Why cook a burger sous vide?
Why not just drop it in a hot pan or on the grill and call it a day?
Well, that’s fine if you’re cooking skinny little mingy burgers, but for a fat, juicy half-pounder, you’re going to want to pull out the full arsenal. Avoid the perfect-crust-raw-center woes by pre-cooking your patties to the perfect temperature throughout. Cooking the burger sous vide offers advantages in that it’s totally foolproof, and still allows for the perfect sear.
For this cook, I’m going to skip the vacuum sealer, because I don’t want a smushed patty. Instead, we’re going to use the water displacement method: place your food in a Ziploc freezer bag, close up all but the very edge, then slowly dip it into water, pressing the air out as you go, keeping the sealed corner out of the water for as long as possible. Once your food is almost fully submerged, you zip up the last bit just before it reaches the water level. You’re left with food in a nearly airless bag, but with very little compression.
Using freshly ground beef, I followed the Kenji’s guidelines:
• Cook 1″ patties for 1 hour at 130ºF(54ºC) for perfect medium rare
(more temps included in recipe below).
• Sear in hot skillet.
You can cook them up to 4 hours, but no longer than that, and really 1.5 should do fine for any patty. This has the added benefit of being able to go about your day, and take them out to sear when you’re damn good and ready for them.
You can also finish them on the grill for smokey char, or drop them in a deep fryer at 400ºF (what!) for the absolute ultimate in burger experiences.
Since I’m cooking indoors, but still love that grill effect, for the best of both worlds I use a cast iron grill pan. And since I was feeling super fancy, I topped it off with some provolone, barbecue sauce, red onions, and grilled fresh pineapple (aloha!).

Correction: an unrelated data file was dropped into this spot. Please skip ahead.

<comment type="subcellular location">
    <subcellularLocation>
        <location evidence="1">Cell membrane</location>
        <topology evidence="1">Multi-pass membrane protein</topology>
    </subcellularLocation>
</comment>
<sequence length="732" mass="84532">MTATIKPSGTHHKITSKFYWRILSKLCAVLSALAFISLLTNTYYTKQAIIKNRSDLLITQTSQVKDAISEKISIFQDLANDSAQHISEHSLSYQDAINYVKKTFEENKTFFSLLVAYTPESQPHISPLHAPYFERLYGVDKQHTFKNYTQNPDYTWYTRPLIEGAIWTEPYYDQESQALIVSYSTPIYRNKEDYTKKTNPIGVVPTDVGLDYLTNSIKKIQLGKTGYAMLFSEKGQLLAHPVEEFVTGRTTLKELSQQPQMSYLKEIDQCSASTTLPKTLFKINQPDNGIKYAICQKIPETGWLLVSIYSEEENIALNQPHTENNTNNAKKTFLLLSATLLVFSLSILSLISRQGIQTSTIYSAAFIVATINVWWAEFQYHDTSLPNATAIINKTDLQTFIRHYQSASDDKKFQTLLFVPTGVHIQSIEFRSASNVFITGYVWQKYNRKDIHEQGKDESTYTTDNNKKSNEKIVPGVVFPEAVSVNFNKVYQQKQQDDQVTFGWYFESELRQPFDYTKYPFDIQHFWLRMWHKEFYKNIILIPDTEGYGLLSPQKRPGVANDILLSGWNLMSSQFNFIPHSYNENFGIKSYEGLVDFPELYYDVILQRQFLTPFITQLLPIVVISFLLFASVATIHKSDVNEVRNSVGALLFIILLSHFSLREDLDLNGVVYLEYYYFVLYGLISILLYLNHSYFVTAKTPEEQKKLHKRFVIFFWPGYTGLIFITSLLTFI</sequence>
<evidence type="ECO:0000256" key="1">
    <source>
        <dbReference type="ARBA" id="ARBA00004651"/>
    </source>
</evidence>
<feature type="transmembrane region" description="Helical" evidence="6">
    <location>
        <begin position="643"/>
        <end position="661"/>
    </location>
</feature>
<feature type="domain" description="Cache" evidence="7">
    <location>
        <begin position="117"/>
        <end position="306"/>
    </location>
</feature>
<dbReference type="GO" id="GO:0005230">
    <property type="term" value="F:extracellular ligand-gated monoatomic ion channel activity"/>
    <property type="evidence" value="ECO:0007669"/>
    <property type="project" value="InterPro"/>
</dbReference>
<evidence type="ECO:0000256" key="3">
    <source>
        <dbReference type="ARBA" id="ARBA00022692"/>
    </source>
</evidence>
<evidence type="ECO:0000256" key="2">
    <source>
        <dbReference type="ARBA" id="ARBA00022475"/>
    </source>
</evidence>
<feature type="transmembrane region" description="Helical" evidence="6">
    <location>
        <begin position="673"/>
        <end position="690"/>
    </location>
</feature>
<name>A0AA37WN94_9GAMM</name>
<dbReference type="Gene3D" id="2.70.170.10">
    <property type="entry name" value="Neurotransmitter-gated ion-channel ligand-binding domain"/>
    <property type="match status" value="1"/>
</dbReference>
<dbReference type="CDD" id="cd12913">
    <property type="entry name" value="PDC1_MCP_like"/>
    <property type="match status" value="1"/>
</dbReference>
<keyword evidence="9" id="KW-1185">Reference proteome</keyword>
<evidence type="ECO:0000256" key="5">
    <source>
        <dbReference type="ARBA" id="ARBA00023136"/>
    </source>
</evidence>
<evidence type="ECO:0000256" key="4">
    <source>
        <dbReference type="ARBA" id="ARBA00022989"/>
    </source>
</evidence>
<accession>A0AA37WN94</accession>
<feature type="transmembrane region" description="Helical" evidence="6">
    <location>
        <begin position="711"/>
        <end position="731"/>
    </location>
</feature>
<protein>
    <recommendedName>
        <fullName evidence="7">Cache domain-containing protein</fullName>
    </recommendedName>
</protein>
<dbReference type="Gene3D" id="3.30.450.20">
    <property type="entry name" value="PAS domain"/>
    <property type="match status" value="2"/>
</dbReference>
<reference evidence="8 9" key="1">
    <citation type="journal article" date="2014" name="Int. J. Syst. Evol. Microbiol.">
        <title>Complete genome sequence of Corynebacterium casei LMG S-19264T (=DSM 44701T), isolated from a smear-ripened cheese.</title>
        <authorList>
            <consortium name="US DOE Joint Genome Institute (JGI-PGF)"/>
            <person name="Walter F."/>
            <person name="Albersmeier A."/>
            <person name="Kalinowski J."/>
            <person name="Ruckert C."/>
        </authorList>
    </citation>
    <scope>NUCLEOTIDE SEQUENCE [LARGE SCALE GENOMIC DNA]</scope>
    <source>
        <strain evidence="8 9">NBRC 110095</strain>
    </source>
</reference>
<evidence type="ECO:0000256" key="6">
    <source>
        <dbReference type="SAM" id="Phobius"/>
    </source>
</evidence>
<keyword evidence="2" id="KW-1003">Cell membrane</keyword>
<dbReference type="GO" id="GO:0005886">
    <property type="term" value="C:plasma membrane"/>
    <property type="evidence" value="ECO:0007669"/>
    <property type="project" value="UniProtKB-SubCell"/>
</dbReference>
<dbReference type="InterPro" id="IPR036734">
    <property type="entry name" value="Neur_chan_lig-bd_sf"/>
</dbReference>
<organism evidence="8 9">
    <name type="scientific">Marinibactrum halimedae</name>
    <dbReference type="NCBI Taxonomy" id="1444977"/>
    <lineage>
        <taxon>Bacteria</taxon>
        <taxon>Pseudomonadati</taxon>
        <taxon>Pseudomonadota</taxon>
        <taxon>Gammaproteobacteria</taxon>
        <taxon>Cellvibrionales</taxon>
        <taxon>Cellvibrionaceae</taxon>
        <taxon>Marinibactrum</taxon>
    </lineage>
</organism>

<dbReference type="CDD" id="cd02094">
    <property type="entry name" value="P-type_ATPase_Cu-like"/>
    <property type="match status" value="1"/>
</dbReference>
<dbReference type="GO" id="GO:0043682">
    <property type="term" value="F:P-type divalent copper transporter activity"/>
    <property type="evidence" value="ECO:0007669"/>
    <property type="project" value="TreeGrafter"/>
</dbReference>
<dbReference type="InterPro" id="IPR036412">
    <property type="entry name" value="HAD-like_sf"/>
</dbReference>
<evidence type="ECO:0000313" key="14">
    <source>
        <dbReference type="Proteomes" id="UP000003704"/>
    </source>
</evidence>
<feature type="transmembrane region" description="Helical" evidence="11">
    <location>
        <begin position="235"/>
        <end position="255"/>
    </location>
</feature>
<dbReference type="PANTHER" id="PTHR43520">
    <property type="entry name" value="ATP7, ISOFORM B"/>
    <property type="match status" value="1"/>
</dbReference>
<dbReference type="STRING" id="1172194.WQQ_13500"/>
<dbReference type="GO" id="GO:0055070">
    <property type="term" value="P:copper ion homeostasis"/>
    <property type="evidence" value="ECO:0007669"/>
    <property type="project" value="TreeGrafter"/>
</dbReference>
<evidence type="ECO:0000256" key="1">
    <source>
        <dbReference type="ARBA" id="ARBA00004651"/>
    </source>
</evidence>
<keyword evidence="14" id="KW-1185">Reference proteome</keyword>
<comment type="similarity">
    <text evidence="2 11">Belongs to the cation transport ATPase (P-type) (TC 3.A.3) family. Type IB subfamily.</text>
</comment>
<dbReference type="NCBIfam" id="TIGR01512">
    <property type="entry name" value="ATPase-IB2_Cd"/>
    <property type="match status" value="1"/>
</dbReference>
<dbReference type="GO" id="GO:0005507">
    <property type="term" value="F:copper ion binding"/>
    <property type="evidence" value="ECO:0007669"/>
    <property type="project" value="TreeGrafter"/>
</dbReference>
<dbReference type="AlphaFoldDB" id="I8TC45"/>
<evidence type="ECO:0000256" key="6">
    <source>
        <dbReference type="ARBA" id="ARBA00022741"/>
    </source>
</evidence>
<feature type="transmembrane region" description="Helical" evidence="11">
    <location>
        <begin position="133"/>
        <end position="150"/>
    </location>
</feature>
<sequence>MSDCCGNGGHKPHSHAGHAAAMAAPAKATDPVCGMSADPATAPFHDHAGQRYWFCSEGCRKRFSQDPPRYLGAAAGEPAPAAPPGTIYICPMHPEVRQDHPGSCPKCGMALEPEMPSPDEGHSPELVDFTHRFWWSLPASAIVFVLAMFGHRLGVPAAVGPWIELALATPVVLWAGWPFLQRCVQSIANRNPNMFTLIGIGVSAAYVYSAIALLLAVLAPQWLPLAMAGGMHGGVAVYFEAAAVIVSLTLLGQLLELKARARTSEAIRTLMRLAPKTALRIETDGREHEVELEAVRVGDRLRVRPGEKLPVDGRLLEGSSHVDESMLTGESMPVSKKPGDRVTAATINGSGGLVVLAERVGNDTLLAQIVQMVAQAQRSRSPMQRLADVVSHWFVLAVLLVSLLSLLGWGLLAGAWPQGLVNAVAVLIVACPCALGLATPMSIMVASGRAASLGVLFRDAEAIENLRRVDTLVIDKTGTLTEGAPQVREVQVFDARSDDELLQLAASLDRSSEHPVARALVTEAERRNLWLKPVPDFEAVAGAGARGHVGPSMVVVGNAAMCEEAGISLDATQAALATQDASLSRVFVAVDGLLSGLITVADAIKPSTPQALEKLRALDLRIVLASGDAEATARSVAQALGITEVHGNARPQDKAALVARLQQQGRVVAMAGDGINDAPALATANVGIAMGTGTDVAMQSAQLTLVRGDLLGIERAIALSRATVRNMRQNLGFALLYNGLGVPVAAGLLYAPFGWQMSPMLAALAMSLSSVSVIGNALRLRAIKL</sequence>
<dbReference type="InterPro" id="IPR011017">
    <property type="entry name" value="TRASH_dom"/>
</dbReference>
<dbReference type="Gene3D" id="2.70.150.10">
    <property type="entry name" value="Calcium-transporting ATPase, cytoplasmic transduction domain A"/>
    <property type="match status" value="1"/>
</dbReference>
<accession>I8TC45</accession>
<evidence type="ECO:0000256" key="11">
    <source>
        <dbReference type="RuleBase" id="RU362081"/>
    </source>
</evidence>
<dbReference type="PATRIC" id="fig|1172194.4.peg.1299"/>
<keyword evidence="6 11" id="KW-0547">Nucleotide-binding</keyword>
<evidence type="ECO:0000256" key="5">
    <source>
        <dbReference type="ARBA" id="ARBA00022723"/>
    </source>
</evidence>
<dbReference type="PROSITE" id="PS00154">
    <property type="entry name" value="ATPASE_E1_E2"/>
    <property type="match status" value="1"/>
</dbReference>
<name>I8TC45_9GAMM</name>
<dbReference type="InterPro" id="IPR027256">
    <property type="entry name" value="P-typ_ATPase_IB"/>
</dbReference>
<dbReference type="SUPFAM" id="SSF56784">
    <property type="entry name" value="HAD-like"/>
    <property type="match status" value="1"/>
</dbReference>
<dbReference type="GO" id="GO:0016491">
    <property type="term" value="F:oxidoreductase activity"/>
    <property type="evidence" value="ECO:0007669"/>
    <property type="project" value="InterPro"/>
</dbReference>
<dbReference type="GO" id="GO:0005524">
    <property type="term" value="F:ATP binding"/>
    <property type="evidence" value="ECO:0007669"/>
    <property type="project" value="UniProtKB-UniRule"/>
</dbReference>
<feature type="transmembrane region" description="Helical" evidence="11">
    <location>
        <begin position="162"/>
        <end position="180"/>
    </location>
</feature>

*No circulator? No problem. You can use an insulated cooler! Preheat water for cooler to about 5-10ºF above desired temp. to accommodate cooling when burgers are added. Seal burgers in baggies using displacement method described above and add to cooler. Put the lid on, and check back in after an hour to hour. To double check doneness of the burgers, use an instant read thermometer.
Enjoy your new favorite burger!
- 2 pounds ground beef
- Red onion
- Barbecue Sauce
- Fresh Pineapple
- Lettuce (does anyone really enjoy the lettuce?)
- Preheat your water bath to: 120ºF for rare, 130ºF for medium rare, or 140ºF for medium (49ºC/54ºC/60ºC)
- Form beef into 4 patties.
- Place patties in Ziploc bags seal using displacement method.
- Cook for 1-4 hours.
- Remove from water bath and pat dry.
- Finish on very hot cast iron pan, grill, or deep fryer.
- Serve with your favorite toppings.
This recipe was made using the Sansaire sous vide circulator.
There’s a lot of discussion online about how long a burger should cook at low temps. There are a couple of things to take into consideration about food safety here. Do you know where your beef is coming from? Is it freshly ground? If so, you can probably get away with a shorter cook because there’s less chance of bacterial contamination. If you’re not sure and want to be on the safe side, cook your meat longer to ensure you’ve pasteurized everything. This is a concern with ground beef in a way that it isn’t with steaks, because the surface of the meat is where most bacteria live and with a hot sear, you can kill them off. With ground beef, it’s all mixed in there together.